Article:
3)  German mustard.  I know the recipe doesn’t call for much, but it must be German mustard (mild) if you want it to taste the way it’s supposed to.  The kind I use in most of my German recipes is the Alstertor Düsseldorf Style Mustard (click link for convenient access on Amazon).

4)  Vinegar.  No apple cider or balsamic vinegar.  It needs to be the strong white vinegar.  A vinegar very commonly used in Germany for this salad and salad dressings is called Essig Essenz (Amazon link, or can be found in some Asian grocery stores – Koreans like to use it for kimchi).  It’s super concentrated vinegar and you only need a very little of it.  If you have access to this vinegar, you would add just a teaspoon or two in addition to the white vinegar, and reduce the amount of white vinegar accordingly.  Of course you’ll always want to do a “taste test” before pouring the final mixture over the potato salad.

5)  Onions.  You want them crunchy but not overly so, and you want them saturated with flavor.  So add them to the beef broth/vinegar mixture when you heat it up.

6)  Oil.  Lots of it.  In olden days homemade beef broth would be used which contained plenty of fat.  Nowadays we mostly use store-bought broth in cans or beef bouillon cubes/granules which are all void of fat.  So adding oil is absolutely essential to achieving the right texture.  As my German mom says, Schwäbischer Kartoffelsalat needs to be “schmalzig”.

7)  The longer the potato salad sits, the better it will taste.  I recommend making it the day before and letting it sit in the fridge until the next day.  Let it sit at room temperature for at least 30 minutes before serving.

Follow these seven tips and you’ll be in Swabian Potato Salad heaven!

Let’s get started!

Select small Yukon Gold potatoes that are uniform in size.  Scrub the peels and boil the potatoes in lightly salted water until tender when pierced with a fork.  Do not overcook – you don’t want them mushy.   Let them cool down until you’re able to handle them and peel them while they’re still warm.

Swabian Potato Salad prep 1

Slice the potatoes in 1/4 inch slices.

Swabian Potato Salad prep 2

Put the potatoes in a large glass mixing bowl and set aside.  Don’t use metal or it will react with the vinegar.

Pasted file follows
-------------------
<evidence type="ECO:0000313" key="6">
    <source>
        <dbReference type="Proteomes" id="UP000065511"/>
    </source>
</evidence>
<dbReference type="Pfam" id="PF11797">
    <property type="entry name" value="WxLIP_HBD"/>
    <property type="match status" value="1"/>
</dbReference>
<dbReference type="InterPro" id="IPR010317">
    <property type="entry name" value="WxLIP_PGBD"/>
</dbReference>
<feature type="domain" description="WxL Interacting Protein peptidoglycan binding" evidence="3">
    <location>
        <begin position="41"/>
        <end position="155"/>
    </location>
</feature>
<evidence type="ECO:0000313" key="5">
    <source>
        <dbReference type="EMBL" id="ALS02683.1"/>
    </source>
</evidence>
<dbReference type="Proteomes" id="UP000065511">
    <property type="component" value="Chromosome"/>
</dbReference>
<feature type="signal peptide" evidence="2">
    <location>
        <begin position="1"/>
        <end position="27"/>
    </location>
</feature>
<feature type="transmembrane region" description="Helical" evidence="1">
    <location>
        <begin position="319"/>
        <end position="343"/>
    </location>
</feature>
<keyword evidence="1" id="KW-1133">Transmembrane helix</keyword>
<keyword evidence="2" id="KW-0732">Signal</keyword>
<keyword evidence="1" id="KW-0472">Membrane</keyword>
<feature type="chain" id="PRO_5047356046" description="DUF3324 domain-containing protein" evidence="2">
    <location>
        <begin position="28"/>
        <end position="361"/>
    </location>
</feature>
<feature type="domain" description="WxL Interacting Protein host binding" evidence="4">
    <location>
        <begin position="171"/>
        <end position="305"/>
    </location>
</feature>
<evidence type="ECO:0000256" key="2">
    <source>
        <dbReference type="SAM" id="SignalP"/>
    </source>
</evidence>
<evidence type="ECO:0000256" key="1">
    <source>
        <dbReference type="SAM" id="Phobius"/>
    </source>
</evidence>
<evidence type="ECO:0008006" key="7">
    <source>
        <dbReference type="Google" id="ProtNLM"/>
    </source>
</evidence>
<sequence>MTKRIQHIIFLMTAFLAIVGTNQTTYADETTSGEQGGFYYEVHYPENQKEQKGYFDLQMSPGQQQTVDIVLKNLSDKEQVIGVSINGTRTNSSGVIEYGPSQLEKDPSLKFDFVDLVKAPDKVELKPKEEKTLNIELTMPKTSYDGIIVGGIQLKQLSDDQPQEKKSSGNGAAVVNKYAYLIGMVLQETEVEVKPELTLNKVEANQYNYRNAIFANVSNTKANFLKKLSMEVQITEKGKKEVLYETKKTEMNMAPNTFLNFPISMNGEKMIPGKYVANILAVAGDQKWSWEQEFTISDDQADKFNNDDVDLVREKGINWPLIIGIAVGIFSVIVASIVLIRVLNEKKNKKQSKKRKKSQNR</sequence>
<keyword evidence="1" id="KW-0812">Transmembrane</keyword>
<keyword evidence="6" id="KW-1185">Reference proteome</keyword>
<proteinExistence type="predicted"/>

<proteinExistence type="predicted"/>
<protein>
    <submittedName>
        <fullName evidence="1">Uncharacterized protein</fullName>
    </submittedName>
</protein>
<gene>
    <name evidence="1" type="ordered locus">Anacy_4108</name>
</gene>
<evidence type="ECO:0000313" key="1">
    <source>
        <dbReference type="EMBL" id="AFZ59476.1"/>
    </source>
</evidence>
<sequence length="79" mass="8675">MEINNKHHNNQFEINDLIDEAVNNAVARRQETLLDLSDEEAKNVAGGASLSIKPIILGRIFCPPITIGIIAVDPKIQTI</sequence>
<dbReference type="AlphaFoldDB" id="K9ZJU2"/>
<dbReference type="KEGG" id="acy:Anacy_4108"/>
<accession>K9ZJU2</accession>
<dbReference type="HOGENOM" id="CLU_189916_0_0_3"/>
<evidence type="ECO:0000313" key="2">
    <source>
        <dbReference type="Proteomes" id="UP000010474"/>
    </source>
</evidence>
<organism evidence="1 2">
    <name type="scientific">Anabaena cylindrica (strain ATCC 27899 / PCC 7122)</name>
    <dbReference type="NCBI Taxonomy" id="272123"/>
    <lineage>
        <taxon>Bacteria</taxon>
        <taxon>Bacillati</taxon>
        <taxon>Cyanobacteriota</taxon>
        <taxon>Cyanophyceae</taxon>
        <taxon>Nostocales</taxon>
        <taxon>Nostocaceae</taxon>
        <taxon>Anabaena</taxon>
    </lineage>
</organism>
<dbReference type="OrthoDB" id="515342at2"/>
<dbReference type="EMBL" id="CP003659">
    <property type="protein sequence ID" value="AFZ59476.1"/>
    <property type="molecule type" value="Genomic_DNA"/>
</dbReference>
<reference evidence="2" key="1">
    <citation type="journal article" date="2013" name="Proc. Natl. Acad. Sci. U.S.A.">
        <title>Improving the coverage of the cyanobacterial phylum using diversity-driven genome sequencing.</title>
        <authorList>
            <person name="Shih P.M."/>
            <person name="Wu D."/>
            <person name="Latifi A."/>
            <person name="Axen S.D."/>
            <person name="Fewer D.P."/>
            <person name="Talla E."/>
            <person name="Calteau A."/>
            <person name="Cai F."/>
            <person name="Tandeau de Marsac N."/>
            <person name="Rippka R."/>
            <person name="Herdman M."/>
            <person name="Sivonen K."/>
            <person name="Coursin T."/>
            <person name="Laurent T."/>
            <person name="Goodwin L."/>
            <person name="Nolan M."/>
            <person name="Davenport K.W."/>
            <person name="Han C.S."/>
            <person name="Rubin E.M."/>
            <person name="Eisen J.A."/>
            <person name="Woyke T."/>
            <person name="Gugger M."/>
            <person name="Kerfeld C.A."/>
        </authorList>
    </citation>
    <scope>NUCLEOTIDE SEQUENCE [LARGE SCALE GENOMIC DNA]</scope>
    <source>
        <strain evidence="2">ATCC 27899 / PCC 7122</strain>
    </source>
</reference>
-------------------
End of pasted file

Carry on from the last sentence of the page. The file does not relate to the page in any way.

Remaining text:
Swabian Potato Salad prep 3

Add the beef broth, vinegar, mustard, sugar, salt and white pepper to a medium saucepan and stir to combine.

Swabian Potato Salad prep 4

Add the chopped onions to the broth mixture and quickly bring it to a boil.  As soon as it starts boiling remove it from the heat.

Swabian Potato Salad prep 5

Pour the onion/broth mixture over the potatoes, cover with plastic wrap or a large plate and let sit at room temperature for at least one hour.  Then pour the oil over the potatoes and carefully stir to combine.  Add salt and pepper to taste.

Swabian Potato Salad prep 6

Best served at room temperature the next day.  Enjoy!

Swabian Potato Salad 1 watermarkSwabian Potato Salad

Restaurant-style Schwäbischer Kartoffelsalat (Swabian Potato Salad)
Prep time
Total time
Serves: 6
  • 3 pounds small Yukon gold potatoes of similar size, skins scrubbed and peels left on
  • 1 medium yellow onion, chopped
  • 1½ cups water mixed with 4 teaspoons beef bouillon granules (Vegans: use vegetable bouillon)
  • ½ cup white vinegar (add a few dashes of Essig Essenz if you have it)
  • ¾ tablespoon salt
  • ¾ teaspoon freshly ground white pepper
  • 1 teaspoon sugar
  • 2 teaspoons mild German mustard (I recommend Düsseldorf Style German Mustard. If you can't get it, use regular yellow mustard)
  • ⅓ cup vegetable oil
  • Fresh chopped chives for garnish
  1. Boil the potatoes in their skins in lightly salted water until tender. Allow the potatoes to cool until you can handle them. Peel the potatoes and slice them into ¼ inch slices. Put the sliced potatoes in a large mixing bowl and set aside.